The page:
Todd A. Reinhart, ScD
Office: 606 Parran Hall
Lab: 710 Parran Hall
- BS - Hamline University
- Professor, Department of Infectious Diseases and Microbiology
How HIV-1 causes AIDS remains incompletely understood. We are examining the contributions of the host response during infection to better understand the changes occurring in tissues, which should in turn help to develop strategies to reverse or overcome those changes associated with pathogenesis. Chemokines are small cytokines that recruit cells with the appropriate receptors into local environments, and they play multiple roles in the pathogenesis of HIV-1 and its nonhuman primate counterpart, simian immunodeficiency virus (SIV). Our efforts are heavily focused on understanding chemokines and their contributions to infectious diseases. Through gene expression profiling and histologic approaches, we are defining the effects of SIV on the networks of chemokines in lymphoid tissues, where much of the virus in the body is replicating. We are finding that those chemokines that change in expression are intimately involved in shaping local immune environments that can be advantageous to the virus. Similarly, we are contributing to a large collaborative effort to determine how chemokines contribute to tumor-specific T cells trafficking and treatment of cancers.
The lymphatics drain extracellular fluids and cells from peripheral tissues to lymph nodes and then ultimately into the blood stream. One focus we have is on the role that lymphatic endothelial cells (LECs) might play in inflammatory responses to infections, including those by HIV-1/SIV. Our studies to date indicate that there are multiple types of LECs in peripheral tissues and lymph nodes and they are exquisitely poised to sense and respond to pathogens. We are exploring whether LECs could be playing roles in HIV/SIV pathogenesis and transmission.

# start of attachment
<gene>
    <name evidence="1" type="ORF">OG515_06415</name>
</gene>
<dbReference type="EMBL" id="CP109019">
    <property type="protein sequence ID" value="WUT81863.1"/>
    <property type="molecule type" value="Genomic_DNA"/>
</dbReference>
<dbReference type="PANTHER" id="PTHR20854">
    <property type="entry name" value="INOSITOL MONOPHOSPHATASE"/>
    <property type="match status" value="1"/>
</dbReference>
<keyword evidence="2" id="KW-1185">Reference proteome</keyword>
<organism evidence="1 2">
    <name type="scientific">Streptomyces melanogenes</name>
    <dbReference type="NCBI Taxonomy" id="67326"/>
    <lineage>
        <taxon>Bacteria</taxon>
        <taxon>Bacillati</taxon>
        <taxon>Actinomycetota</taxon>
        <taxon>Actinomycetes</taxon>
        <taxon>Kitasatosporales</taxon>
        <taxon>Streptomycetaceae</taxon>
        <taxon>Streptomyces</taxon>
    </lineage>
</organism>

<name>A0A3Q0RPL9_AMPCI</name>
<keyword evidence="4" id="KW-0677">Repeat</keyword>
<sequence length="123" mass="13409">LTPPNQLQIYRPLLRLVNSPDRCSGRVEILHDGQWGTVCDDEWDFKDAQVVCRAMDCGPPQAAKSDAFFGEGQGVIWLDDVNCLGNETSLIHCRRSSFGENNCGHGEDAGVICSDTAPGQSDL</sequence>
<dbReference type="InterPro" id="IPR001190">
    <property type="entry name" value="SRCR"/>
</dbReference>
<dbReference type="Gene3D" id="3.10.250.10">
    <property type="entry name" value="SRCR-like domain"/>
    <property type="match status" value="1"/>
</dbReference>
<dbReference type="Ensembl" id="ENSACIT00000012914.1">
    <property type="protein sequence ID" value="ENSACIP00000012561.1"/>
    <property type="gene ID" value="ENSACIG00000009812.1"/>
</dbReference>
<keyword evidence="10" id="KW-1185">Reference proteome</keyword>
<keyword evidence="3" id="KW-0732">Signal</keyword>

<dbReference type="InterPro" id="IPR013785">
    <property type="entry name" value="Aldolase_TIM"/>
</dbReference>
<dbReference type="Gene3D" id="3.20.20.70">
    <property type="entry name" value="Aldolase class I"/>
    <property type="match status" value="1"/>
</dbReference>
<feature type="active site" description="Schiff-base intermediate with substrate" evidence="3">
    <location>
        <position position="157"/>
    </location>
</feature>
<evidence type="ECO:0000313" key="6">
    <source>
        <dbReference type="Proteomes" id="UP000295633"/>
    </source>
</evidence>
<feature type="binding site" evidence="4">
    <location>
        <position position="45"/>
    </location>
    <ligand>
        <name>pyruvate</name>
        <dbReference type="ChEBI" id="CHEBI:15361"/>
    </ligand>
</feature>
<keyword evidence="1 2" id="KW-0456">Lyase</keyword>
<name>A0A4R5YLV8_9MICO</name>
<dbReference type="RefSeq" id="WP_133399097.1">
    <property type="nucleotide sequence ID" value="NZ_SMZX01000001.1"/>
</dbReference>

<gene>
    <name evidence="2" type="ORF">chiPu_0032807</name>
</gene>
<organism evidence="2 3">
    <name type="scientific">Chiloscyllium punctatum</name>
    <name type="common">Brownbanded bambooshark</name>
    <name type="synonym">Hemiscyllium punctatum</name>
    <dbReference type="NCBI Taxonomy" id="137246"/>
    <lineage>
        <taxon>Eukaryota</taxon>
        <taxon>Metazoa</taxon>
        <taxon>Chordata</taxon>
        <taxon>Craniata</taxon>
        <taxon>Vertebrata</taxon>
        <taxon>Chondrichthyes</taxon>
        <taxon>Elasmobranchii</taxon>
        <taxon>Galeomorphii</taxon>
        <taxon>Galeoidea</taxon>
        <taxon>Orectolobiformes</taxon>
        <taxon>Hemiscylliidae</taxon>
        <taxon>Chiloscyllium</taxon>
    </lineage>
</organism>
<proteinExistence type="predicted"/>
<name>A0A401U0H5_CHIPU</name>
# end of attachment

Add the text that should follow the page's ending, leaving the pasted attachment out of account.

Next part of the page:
Qin, S, BA Fallert Junecko, AM Trichel, PM Tarwater, MA Murphey-Corb, DE Kirschner, and TA Reinhart. (2010) Simian Immunodeficiency Virus Infection Alters Chemokine Networks in Lung Tissues of Cynomolgus Macaques: Association with Pneumocystis carinii infection. American Journal of Pathology 177(3):1274-85.
Muthuswamy, R, J Mueller-Berghaus, W Mier, U Haberkorn, TA Reinhart, D Schadendorf, and P Kalinski. (2010) PGE2 Transiently Enhances DC Expression of CCR7 but Inhibits the Ability of DCs to Produce CCL19 and Attract Naïve T cells. Blood 116(9):1454-9.
Okada, H, P Kalinski, R Ueda, A Hoji, G Kohanbash, TE Donegan, AH Mintz, JA Engh, DL Bartlett, CK Brown, H Zeh, MP Holtzman, TA Reinhart, TL Whiteside, LH Butterfield, RL Hamilton, D Potter, IF Pollack, AM Salazar, and FS Lieberman. (2011) Induction of CD8+ T cell Responses against Novel Glioma-Associated Antigen Peptides and Clinical Activity by Vaccinations with -Type-1-Polarized Dendritic Cells and Poly-ICLC in Patients with Recurrent Malignant Glioma. Journal of Clinical Oncology 29:330-36.
Qin, S, JF Alcorn, JK Craigo, C Tjoeng, Patrick M Tarwater JK Kolls, and TA Reinhart. (2011) Epigallocatechin-3-Gallate Reduces Airway Inflammation in Mice through Binding to Proinflammatory Chemokines and Inhibiting Inflammatory Cell Recruitment. Journal of Immunology 186(6):3693-700.
Fei, M, S Bhatia, TB Oriss, M Yarlagadda, A Khare, S Akira, S Saijo, Y Iwakura, BA Fallert-Junecko, TA Reinhart, O Foreman, P Ray, JK Kolls, A Ray. (2011) TNF-α From Inflammatory DCs Regulates IL-17A Levels Which Together Determines Neutrophilic Lung Inflammation During Persistent Fungal Infection. Proceedings of the National Academy of Sciences (USA) 108(13):5360-5.
Khader, SA, L Guglani, J Rangel-Moreno, R Gopal, BA Fallert Junecko, JJ Fountain, C Martino, JE Pearl, M Tighe, YY Lin, S Slight, JK Kolls, TA Reinhart, TD Randall, and AM Cooper. (2011) IL-23 is required for long-term control of Mycobacterium tuberculosis and B cell follicle formation in the infected lung. Journal of Immunology 187(10):5402-7.
- Role of chemokines in the pathogenesis of HIV-1 and SIV; basic biology and inhibition of chemokines; roles played by lymphatic endothelial cells in infectious diseases and vaccines; vaccines for HIV-1, influenza, and cancer.